As I remember the house it had much more ground including a kitchen garden and tennis court across the road. Two abiding memories are playing croquet on the lawn and, each evening being allowed to switch on an electric pump to top up the water tank since the house had its own well. In the Newsletter I see that there is an article by John Dodds (is he the Dr. Dodds who now occupies Holly Lodge?) in which he mentions a Mrs. Durrant. I think she must be the lady who, when my uncle and aunt left Elmswell to live in Stoke Poges, moved there too. I also seem to recollect a family called Henderson who lived next door and who had a dog.
Uncle William (he was never a Bill) a considerable character, had early ambitions to be a doctor but although the family lived in Southery Manor in the Fens and my paternal grandfather was a farmer in a fair way of business, times were hard in agriculture and there were eleven children so that William did not feel justified in asking the old man to support him for the several years it would take for him to qualify. He therefore became apprenticed to a chemist in King’s Lynn, where he worked 12-15 hours a day for two shillings and sixpence a week which he never actually received, it was only the occasional few shillings from his father which allowed him to buy his text books. After finishing his apprenticeship he took a few jobs in this country before joining the Colonial Service in 1905 as a medical assistant and dispenser in Uganda where the pay was £200 a year. It was officially reckoned that, at least £1500 was needed in those days for anybody to qualify as a doctor. This sum was quite beyond him but he nevertheless returned home with his savings after three years and did indeed qualify at Glasgow, eking out his money by living and working at the Poor Man’s Dispensary. He managed it on only £600.
He returned to Africa where he became senior medical officer of health and after a distinguished career retired to Elmswell in about 1932. While in Uganda he accompanied the then Prince ofWales on safari and, while on a river boat the Prince’s Groom-in-Waiting. General Trotter had a heart attack. The Prince helped my uncle to look after his patient and in gratitude sent him a personally typed letter of thanks and gave him a pair of gold cufflinks bearing the royal insignia.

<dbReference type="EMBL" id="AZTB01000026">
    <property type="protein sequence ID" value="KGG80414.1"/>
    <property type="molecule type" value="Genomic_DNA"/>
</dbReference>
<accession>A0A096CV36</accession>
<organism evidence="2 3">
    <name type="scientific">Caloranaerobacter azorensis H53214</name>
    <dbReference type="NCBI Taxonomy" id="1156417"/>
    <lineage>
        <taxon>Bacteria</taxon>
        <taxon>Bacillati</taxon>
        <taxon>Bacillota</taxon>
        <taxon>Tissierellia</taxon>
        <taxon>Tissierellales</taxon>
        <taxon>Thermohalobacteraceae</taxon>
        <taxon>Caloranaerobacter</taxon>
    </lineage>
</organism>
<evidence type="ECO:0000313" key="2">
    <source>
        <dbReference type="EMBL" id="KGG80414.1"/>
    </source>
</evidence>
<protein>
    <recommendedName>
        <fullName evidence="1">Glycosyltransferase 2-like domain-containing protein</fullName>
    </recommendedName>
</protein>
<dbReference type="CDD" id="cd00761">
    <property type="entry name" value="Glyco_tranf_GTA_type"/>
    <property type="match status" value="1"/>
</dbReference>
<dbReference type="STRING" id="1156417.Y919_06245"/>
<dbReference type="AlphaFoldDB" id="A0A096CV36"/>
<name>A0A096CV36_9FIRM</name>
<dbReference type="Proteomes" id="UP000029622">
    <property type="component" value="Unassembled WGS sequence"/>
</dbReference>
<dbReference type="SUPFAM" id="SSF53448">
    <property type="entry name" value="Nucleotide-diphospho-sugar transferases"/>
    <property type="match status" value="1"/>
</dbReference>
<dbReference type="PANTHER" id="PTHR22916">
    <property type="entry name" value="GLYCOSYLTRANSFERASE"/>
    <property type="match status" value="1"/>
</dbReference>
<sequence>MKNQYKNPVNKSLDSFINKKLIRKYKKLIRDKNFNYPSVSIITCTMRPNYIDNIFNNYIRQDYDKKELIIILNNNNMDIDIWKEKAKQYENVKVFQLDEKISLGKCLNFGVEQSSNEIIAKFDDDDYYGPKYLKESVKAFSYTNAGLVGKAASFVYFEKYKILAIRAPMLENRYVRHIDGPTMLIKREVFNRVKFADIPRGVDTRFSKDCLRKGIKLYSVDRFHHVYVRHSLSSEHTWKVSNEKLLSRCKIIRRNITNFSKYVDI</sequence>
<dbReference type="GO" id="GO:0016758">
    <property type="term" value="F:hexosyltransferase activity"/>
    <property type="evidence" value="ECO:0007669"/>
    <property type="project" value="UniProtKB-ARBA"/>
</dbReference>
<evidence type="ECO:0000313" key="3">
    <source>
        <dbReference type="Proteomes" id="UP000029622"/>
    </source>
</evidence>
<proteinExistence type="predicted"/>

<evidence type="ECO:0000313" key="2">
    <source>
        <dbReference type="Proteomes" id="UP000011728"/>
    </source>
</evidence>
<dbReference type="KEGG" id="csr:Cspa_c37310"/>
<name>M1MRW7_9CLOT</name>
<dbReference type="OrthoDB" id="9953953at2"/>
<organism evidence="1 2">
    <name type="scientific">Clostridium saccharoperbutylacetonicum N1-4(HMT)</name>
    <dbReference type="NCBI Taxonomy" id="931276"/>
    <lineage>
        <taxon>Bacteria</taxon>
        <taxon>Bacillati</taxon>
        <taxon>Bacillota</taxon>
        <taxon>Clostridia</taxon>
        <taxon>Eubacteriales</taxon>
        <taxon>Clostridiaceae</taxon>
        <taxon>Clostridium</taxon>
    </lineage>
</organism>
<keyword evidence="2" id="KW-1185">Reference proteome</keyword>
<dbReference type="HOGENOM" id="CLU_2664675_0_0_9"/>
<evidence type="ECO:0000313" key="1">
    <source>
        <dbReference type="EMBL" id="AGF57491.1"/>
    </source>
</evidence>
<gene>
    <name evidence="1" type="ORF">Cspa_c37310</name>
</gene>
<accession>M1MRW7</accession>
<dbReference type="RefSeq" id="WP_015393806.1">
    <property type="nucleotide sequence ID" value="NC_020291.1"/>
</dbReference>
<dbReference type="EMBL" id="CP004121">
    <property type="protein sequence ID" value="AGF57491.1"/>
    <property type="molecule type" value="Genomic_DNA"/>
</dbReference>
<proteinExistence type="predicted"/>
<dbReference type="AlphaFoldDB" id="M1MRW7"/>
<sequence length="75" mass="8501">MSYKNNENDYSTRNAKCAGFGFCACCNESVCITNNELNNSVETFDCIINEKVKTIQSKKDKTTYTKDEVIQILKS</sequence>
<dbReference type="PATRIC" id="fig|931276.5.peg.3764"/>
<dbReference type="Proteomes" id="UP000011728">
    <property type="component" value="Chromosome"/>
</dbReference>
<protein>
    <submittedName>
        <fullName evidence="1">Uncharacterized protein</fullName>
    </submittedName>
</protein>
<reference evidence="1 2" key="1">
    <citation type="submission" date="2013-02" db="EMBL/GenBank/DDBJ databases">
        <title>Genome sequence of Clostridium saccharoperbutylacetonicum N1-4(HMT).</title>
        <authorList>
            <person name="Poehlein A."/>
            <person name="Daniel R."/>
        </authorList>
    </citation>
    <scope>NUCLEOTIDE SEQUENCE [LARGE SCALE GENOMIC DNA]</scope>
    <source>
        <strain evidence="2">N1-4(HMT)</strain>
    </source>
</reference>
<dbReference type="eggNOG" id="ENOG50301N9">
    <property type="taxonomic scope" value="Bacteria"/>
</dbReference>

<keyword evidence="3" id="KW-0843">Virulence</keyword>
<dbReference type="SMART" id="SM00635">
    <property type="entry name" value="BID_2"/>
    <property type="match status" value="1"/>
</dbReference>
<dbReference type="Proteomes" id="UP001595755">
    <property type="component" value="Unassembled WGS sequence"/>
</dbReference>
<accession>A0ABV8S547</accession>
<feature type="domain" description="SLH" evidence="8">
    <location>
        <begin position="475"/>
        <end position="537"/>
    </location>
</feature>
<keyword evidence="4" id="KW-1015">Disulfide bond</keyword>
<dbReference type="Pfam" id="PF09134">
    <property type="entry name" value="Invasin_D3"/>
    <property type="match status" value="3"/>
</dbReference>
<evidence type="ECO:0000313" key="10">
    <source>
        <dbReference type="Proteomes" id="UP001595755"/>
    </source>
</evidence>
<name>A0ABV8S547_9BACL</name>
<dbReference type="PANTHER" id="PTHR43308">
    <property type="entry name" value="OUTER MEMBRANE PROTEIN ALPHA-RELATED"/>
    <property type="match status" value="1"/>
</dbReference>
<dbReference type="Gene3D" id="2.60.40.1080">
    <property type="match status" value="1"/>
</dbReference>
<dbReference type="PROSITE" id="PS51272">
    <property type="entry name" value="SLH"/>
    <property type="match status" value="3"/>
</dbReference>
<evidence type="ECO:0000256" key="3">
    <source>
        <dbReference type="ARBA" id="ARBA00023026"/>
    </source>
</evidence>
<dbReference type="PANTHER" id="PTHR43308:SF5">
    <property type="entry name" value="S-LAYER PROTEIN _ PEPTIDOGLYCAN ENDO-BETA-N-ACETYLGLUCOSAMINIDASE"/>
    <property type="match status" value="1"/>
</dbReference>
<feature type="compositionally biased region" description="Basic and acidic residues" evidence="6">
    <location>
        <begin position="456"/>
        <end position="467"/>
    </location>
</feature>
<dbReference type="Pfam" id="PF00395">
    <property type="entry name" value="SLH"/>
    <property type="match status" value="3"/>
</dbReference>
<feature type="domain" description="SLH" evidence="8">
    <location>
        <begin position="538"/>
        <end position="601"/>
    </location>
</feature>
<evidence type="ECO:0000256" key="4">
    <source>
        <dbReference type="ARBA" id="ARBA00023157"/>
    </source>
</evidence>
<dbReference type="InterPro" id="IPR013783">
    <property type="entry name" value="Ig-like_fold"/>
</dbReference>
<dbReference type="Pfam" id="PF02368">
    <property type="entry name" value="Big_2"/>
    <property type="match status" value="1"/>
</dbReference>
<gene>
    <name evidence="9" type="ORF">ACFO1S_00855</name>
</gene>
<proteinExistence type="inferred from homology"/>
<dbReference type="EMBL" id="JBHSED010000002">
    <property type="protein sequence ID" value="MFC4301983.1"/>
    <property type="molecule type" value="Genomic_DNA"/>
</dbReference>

Although they had no children of their own, my uncle and aunt more than made up for it in looking after the welfare of the offspring of less fortunate members of the family by paying school fees or, in the case of two cousins, Molly and Phyllis, having them to live with them while they were at school at Bury. The Miss Shambrook, to whom I referred earlier, came to live with them soon after they arrived in Elmswell suffering with tuberculosis and having been given only six months to live. My uncle looked upon this as total rubbish and was certain that with the right sort of care she would recover. He was right – more than fifty years later she is still alive and well, if a little short on memory, and living at Ferring in Sussex.
Throughout his life he never stopped developing his mind, quite apart from acquiring sundry additional medical qualifications. He must have been in his late sixties when he resolved to learn to play the piano, this was purgatory for his audience for he had chosen to work his way through a book of hymns and, having no aptitude for music whatsoever, it took him some time to arrange his fingers over the right chords every time and his performance was just a trifle ponderous, to say the least. He had a huge sense of humour and he was revered in the family as a truly good man. He died in 1960.
There is much more that I could write about him which would not be particularly relevant to Elmswell but I thought that just these few snippets might be of interest to you. I suppose there are not many who remember him now. [Yours sincerely]